By Darryl Fears
Washington Post Staff Writer
Wednesday, February 8, 2006
LITHONIA, Ga., Feb. 7 -- Coretta Scott King was bid a final farewell Tuesday in a stirring church service that was equal parts funeral, family reunion, and national commemoration of the woman who embodied the soul and ideals of the modern civil rights movement.
"In all her years, Coretta Scott King showed that a person of conviction and strength could also be a beautiful soul," President Bush told mourners at New Birth Missionary Baptist Church. "This kind and gentle woman became one of the most admired Americans of our time. She is rightly mourned, and she is deeply missed."
Speaker after speaker heaped praise on King, who died Jan. 30 at age 78, and on her husband, the Rev. Martin Luther King Jr. He was assassinated in 1968, a time of racial segregation when such a gathering of powerful white and black politicians, as well as upwardly mobile black people from all walks of life, in a church that seats 10,000 -- almost half the size of MCI Center -- was not yet possible.
The six-hour service, held in a lavish black church in the wealthy, majority-black Atlanta suburb of DeKalb County, seemed to strive mightily to project a theme of inclusion and the setting aside of political differences. Among the speakers were four of the five living U.S. presidents; several lawmakers; the Georgia governor, who is locked in a pitched battle with black lawmakers over voting rights; and a television evangelist.
Several high-profile -- and politically charged -- black figures, such at the Rev. Jesse L. Jackson and the Rev. Al Sharpton, were not accorded a place onstage.
Still, political tensions occasionally burst through the veneer of reconciliation. At one point, the Rev. Joseph E. Lowery, a former head of the Southern Christian Leadership Conference (SCLC), the group Martin Luther King Jr. helped found, made a reference to not finding weapons of mass destruction in Iraq. The well-heeled, mostly black crowd erupted in a standing ovation.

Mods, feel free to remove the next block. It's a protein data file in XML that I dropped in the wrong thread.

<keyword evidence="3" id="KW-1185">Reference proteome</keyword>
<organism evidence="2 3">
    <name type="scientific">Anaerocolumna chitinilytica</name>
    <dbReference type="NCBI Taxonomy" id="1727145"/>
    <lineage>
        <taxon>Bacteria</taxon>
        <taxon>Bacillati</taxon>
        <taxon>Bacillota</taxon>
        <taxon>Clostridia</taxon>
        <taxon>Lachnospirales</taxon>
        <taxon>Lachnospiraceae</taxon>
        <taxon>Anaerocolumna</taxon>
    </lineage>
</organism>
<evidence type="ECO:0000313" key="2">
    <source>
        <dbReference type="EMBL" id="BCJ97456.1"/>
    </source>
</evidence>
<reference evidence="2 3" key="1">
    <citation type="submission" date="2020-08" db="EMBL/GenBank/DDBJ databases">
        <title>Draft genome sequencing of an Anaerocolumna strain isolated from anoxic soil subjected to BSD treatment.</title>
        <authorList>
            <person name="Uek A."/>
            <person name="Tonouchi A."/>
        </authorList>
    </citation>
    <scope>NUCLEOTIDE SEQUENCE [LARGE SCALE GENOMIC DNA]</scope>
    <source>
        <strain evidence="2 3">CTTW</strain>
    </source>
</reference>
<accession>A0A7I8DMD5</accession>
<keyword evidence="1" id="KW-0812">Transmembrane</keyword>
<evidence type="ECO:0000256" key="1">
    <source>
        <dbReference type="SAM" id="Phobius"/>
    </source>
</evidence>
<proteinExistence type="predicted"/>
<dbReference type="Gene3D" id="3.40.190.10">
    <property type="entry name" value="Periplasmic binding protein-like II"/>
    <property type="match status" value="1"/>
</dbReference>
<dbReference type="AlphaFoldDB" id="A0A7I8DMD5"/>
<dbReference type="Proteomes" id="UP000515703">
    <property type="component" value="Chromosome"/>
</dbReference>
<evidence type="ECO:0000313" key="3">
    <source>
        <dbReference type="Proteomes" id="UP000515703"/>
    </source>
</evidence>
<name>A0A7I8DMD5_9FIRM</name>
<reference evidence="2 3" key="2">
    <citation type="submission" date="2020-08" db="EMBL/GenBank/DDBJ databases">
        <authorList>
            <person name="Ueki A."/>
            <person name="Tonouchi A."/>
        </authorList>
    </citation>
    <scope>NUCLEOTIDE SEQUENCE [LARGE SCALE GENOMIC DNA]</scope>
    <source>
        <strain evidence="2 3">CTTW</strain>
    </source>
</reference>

In his speech, former president George H.W. Bush noted that Lowery's address was all in rhyme. "Maya Angelou has nothing to worry about," he said, looking at Lowery. "Don't quit your day job."
Former president Bill Clinton, whose popularity among black people has not waned, was greeted like a returning hero, his remarks peppered with wild ovations and his one-liners greeted by raucous laughter. He dedicated his speech to the King children: Yolanda, Martin Luther III, Dexter and Bernice.
"Her children, we know they have to bear the burden of their mother and father's legacy," Clinton told the crowd. "We clap for that, but they have to go home and live it." He challenged the mourners. "You want to treat our friend Coretta like a role model? Then model her behavior."
The sanctuary was packed from the beginning, at noon, almost to the end, at 6 p.m. Many of the 10,000 attendees walked several miles along winding roads in the morning cold to reach the church. Many more who arrived too late stood behind police barricades outside.
The scene resembled any number of civil rights marches, as lines of black people walked up hills, in black mourning clothes and polished dress shoes, to say goodbye to the woman who helped open society's doors.